The Art of Hula
When an individual thinks of the Hawaiian culture, one of the first things that comes to mind is the Hula, the indigenous dance art form of the Hawaiian people. Ironically enough, the Hula is an often misunderstood aspect of Hawaiian culture. For example, did you know that coconut bras and cellophane skirts are a modern invention? Or that in the 1820s, Queen Ka`ahumanu released an edict banning the Hula due to its religious connections to the worship of the old gods of Hawaiian culture?
Let’s delve into the rich history of Hula, its significance to Hawaiian culture, and the best places to see Hula during your stay in Oahu.
Because Hawaii had no written language, Hula served as way to document history, lifestyle, particular events, and to honor royalty. Hula chants, or "mele Hula," as referred to by Hula practitioners, convey various themes, stories of creation, mythology and royalty. Each movement of Hula has a significant meaning. Dancers underwent rigorous training to dance Hula in order avoid minor mistakes, as errors were considered an offense and displayed a lack of knowledge of the particular mele Hula being danced.
Ancient Hula, or "Hula kahiko," utilized chants and traditional Hawaiian implements made of native gourds, coconuts, bamboo stamping tubes, and others as an accompaniment to the dancer. Hula influenced by Western culture is called "Hula auana," or modern Hula, which uses stringed instruments such as the ukulele, upright bass, and guitar.
Hula is important to Hawaiian culture for many reasons, such as its preservation stories, which were passed down orally and visually for generations. It's also extremely significant because the Hawaiian language was banned in the late 1800s, which caused a major decline of native speakers and other cultural art forms of the Hawaiian lifestyle. Hawaiians could not speak their native language in public, and its use fell to low numbers. Hula, however, carried the language to other generations. Movements and gestures associated with the words of the mele Hula acted as a bridge for Hawaiian cultural practitioners who had never learned the language. Fortunately in the 1970s, the Hawaiian Renaissance instilled a new sense of pride and interest in the Hula. Today it’s an important, beautiful expression that connects people to the past, to their place, and to Hawaiian culture.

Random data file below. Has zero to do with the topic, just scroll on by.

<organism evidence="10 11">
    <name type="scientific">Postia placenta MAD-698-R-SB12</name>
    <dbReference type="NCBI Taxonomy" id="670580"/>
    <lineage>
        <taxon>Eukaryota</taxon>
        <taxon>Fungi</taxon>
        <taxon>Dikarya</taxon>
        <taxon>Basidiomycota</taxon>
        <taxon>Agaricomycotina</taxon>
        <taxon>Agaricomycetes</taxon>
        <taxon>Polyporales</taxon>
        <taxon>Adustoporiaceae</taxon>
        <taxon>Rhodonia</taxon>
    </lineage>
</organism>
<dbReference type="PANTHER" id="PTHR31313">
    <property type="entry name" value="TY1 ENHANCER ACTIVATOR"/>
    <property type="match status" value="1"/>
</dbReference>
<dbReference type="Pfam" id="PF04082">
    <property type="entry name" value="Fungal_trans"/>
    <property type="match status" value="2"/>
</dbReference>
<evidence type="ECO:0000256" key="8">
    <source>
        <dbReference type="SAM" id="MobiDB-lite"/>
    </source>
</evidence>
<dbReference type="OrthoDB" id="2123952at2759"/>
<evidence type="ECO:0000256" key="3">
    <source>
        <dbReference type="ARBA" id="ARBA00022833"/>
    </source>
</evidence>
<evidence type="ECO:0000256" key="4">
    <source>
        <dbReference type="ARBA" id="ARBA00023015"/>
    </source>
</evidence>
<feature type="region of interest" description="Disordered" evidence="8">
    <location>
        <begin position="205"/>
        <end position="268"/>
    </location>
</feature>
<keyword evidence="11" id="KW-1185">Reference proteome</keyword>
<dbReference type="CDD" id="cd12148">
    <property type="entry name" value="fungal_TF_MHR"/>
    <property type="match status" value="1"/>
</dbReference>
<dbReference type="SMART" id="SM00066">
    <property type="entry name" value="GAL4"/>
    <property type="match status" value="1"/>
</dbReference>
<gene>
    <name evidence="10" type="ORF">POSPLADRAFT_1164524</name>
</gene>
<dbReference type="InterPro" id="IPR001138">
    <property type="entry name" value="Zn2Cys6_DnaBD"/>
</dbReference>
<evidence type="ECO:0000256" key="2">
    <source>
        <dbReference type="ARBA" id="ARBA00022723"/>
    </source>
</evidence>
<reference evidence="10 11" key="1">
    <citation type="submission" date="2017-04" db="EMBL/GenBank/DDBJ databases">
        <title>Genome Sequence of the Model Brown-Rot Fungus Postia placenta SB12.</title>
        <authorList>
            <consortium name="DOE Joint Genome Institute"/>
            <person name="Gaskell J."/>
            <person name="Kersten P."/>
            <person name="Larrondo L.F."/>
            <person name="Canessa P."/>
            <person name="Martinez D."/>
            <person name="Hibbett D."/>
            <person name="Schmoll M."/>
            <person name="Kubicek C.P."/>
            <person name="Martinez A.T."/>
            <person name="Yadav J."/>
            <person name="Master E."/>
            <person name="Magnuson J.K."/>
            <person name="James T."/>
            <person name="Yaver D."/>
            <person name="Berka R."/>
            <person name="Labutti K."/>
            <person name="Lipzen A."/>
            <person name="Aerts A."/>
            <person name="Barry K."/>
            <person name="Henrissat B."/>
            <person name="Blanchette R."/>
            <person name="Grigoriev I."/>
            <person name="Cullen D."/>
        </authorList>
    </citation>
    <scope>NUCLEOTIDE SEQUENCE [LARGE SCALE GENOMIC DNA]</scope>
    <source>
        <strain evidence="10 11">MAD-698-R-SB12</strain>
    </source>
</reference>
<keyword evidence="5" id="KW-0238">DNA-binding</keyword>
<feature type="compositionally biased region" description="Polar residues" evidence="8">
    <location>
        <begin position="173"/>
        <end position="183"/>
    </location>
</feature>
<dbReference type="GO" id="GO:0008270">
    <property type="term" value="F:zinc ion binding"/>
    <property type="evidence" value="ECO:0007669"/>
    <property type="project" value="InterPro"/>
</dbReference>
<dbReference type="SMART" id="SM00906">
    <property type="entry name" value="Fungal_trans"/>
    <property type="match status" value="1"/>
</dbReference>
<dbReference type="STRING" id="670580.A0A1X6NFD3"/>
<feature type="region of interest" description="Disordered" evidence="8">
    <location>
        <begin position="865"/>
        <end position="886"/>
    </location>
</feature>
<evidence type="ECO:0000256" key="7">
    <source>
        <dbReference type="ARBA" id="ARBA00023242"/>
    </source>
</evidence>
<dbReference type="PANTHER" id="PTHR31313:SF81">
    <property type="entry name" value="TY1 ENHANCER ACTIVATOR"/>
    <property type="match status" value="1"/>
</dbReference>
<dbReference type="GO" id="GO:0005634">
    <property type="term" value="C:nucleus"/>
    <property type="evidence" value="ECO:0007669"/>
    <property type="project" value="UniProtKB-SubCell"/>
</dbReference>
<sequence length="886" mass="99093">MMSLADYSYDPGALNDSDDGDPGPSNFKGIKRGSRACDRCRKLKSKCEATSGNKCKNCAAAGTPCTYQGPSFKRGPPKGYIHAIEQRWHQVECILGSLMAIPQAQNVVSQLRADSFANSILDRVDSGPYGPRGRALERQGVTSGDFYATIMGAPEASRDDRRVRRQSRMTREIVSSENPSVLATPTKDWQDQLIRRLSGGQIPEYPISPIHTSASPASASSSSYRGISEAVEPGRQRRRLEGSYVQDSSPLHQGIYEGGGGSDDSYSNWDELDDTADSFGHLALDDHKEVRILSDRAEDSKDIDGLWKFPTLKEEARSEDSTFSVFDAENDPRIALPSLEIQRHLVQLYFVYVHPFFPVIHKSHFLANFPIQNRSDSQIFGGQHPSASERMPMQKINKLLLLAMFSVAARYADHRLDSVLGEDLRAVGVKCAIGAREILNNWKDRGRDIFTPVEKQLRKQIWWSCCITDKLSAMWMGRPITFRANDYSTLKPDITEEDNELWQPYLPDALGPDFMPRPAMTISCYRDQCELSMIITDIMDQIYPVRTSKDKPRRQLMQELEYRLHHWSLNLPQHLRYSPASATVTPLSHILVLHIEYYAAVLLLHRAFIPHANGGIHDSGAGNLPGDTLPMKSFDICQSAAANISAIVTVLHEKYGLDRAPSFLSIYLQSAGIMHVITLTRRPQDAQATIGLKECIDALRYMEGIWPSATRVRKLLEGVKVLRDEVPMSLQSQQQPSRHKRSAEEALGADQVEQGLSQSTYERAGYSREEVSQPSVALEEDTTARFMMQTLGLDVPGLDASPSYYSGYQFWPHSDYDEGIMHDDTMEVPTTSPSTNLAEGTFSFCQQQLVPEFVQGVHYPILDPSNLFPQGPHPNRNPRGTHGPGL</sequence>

See Hula in Oahu
Sunset Hula and torch-lighting shows are free to the public at Kuhio Beach on Tuesdays, Thursdays and Saturdays from 6:30 to 7:30pm (6-7pm November-January). The Hula mound is toward the west end of the beach on Kalakaua Avenue and Uluniu Avenue. Bring a blanket or chair and arrive ahead of time for the best seat.
See as many Hula shows as you can while in Oahu to get a glimpse of the wide variety of styles and dance! The shopping center is another place to catch a Hula show and live music, performed daily at its center stage. See scheduled showtimes to coincide your shopping excursion with live entertainment.
This cultural center has a broad range of dance entertainment, from Polynesian fire dancing to Hawaiian Hula. If you already have this slated for your trip you’re destined to see a wide array of dance styles in a natural setting.
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